- Paperback: 224 pages
- Publisher: Penguin Books Ltd; New edition edition (10 Jun. 1994)
- Language: English
- ISBN-10: 0140234012
- ISBN-13: 978-0140234015
- Product Dimensions: 13.5 x 1.6 x 19.7 cm
- Average Customer Review: 4.3 out of 5 stars See all reviews (21 customer reviews)
- Amazon Bestsellers Rank: 29,002 in Books (See Top 100 in Books)
The Quantity Theory of Insanity Paperback – 10 Jun 1994
Customers Who Bought This Item Also Bought
Enter your mobile number or email address below and we'll send you a link to download the free Kindle App. Then you can start reading Kindle books on your smartphone, tablet, or computer - no Kindle device required.
To get the free app, enter your mobile phone number.
Very funny and very good, with that unmistakable sign of the genuine comic writer -- Doris Lessing
Will Selfs world is all his own -- Martin Amis --This text refers to an alternate Paperback edition.
From the Publisher
Winner of the 1993 Geoffrey Faber Memorial Prize --This text refers to an alternate Paperback edition.See all Product Description
What Other Items Do Customers Buy After Viewing This Item?
Top Customer Reviews
Will Self assembled a collection of short stories, all about insanity in one form or the other.
Taken individually, there are here some very well-written stories, from the dark and weird "Ward 9" to the pseudo-cientific and very funny "Quantity Theory of Insanity" or the last end-of-century-philosophy of "Waiting".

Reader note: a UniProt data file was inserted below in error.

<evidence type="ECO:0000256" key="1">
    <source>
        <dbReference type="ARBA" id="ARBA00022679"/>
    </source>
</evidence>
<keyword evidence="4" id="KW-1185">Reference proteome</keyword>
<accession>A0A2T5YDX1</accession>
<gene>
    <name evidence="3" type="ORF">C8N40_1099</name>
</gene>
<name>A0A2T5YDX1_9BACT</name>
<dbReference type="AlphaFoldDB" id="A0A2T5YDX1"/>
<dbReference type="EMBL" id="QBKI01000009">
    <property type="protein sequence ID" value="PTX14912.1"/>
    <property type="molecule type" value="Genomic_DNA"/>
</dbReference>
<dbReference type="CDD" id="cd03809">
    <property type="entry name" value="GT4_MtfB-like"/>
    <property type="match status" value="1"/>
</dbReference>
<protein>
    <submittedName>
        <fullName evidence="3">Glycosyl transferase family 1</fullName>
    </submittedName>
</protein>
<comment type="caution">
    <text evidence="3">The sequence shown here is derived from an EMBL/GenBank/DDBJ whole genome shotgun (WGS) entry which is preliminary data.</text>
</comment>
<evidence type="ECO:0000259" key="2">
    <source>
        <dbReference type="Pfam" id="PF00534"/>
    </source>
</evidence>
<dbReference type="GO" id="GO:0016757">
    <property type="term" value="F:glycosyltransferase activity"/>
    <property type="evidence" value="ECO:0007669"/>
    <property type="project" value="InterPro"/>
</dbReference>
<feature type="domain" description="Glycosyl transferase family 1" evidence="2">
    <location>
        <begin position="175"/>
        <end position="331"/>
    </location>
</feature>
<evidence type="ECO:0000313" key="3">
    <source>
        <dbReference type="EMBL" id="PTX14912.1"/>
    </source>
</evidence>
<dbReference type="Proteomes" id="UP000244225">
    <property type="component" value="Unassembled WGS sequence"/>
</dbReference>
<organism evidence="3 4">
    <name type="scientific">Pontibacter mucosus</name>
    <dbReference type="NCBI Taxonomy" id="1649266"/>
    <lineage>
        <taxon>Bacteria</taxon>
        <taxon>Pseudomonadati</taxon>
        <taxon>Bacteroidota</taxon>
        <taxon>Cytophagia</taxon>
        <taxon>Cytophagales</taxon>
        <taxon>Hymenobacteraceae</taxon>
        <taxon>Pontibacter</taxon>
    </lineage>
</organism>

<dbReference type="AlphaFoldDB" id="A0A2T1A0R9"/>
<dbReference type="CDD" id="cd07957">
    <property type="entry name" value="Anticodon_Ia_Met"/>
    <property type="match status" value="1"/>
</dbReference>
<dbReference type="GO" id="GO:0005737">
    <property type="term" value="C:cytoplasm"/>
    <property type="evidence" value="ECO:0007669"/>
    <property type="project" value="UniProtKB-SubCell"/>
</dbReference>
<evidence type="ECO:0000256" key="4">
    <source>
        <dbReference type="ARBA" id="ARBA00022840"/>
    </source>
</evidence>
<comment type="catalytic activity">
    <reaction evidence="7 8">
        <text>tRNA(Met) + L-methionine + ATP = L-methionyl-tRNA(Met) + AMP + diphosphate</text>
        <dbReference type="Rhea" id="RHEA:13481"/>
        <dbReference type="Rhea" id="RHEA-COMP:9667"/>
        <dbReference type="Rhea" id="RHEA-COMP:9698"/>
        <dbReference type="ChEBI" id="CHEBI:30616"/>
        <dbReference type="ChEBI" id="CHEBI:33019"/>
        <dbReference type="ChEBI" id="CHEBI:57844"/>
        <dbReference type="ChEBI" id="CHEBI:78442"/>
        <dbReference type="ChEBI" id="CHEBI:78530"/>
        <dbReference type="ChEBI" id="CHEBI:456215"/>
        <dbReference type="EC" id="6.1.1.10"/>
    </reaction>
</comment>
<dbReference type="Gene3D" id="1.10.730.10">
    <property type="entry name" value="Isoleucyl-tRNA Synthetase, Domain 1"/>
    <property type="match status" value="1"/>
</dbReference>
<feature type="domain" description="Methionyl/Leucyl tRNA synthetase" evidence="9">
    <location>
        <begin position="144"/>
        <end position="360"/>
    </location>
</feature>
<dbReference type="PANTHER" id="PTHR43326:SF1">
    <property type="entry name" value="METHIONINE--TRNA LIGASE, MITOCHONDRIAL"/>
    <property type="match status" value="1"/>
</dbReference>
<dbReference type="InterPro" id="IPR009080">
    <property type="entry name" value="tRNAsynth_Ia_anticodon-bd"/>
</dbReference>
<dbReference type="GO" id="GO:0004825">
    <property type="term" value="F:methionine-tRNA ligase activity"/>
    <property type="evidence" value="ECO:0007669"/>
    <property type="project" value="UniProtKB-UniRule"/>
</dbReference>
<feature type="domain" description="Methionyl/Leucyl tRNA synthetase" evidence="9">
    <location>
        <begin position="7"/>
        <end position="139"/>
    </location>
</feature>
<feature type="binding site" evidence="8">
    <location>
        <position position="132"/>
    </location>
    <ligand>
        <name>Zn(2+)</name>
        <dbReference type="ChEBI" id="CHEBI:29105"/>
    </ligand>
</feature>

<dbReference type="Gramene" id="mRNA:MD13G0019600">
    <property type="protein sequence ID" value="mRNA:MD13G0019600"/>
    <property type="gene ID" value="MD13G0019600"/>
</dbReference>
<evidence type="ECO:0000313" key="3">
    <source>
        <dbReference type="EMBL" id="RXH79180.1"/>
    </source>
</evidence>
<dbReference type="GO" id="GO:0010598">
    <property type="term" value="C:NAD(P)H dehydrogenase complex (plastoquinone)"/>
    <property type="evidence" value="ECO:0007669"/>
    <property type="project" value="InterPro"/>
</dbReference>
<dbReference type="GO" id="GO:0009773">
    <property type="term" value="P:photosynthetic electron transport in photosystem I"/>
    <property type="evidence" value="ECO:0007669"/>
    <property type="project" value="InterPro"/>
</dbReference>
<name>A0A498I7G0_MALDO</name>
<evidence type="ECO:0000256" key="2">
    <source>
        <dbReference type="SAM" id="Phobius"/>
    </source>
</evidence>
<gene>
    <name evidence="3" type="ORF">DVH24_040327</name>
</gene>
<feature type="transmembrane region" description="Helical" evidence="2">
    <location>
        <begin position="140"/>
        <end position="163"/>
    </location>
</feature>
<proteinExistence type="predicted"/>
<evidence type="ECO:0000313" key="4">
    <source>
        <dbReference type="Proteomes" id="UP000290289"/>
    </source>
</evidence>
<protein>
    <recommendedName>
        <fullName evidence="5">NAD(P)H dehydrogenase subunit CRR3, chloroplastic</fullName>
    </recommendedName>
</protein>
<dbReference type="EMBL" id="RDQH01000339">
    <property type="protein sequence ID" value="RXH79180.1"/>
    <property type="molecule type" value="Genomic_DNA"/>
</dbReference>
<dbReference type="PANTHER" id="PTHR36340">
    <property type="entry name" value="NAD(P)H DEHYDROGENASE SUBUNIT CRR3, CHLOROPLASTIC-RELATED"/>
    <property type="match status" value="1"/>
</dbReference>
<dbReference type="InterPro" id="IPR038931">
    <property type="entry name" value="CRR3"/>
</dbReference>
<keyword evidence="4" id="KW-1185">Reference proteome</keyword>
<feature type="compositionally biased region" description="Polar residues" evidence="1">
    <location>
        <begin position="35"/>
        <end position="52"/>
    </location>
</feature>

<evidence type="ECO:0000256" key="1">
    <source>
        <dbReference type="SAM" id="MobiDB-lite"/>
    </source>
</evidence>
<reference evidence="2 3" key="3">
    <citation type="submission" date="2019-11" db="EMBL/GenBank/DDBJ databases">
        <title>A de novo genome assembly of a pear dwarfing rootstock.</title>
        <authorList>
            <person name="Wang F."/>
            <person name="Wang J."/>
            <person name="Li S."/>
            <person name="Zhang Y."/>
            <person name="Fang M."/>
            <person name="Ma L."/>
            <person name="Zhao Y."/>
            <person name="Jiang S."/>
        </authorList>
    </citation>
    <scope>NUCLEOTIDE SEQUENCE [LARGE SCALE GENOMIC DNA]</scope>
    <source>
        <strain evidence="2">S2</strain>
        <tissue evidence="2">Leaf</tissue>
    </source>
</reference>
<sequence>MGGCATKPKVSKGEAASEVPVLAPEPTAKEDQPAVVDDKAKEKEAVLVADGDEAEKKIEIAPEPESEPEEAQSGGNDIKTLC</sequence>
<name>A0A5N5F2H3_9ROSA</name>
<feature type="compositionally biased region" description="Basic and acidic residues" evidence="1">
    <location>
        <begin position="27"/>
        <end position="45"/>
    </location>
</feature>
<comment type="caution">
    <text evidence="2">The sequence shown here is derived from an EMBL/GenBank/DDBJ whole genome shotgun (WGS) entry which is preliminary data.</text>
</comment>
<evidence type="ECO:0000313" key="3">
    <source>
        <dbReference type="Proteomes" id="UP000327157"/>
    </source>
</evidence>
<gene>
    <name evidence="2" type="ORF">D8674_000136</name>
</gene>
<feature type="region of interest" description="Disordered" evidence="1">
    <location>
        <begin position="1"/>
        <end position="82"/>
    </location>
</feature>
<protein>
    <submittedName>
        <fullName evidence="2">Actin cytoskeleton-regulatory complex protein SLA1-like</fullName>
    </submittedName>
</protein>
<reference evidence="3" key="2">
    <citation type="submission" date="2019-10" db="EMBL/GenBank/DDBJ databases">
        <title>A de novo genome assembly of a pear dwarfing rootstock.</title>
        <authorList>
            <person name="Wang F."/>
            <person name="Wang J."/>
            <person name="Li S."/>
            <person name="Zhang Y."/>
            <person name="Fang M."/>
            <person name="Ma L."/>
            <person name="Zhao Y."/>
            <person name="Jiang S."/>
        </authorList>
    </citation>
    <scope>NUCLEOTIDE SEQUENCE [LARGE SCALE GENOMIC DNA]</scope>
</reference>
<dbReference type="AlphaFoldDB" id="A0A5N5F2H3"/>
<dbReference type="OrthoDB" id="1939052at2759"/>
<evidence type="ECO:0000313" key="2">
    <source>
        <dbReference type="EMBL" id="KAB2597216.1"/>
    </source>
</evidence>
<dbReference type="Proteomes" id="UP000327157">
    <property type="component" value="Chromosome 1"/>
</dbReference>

But it's when you take the book as a whole that it truly surprises you. I read the opening story and I thought that it was funny, but it seemed more of a prelude than a part of the book, especially when I finished reading the second story, which had a totally different mood. It was only on the third or fourth story that I realised that there was a reference to one of the previous ones. And by the end of the book, even the prelude made sense after all.
Will Self tied all of his stories together, so this doesn't feel like just a collection of stories, if feels like we are looking at another universe, his universe, a cohese and rational universe. Which makes it really thought-provoking - the events are funny, but so real that make you think: are we really like this?
And that's the whole point, I suppose.
A great great book, don't miss it!
But the scientific conceit is the books downfall; Will Self is just too good at the syllable drenched wordiness of Newspeak. We've seen him as a chattering head on the telly often enough to realise that using a parody of philosophy is really just an excuse for him to write in the manner he'd write in anyway. Cattle feed becomes 'farinaceous products aimed at the bipedal market' for one example. It's all entertaining enough to start with, or as part of a vox pop on whatever BBC2 programme he's drifted onto this week, but I don't want my novelists going round the Wrekin all the fucking time. It grates very quickly, because Will Self doesn't have the lyricism in his use of language that say Viv Stanshall had. Self comes across more as a provincial pedant to my ears.
Intellectually stimulating, and full of Self's characterstic wit.
To the reviewer who said "so what?",I don't think there is meant to be a simple unifying message in this book. What you get instead is a series of semi-linked scenarios, each bursting with ingenious observations & thought experiments.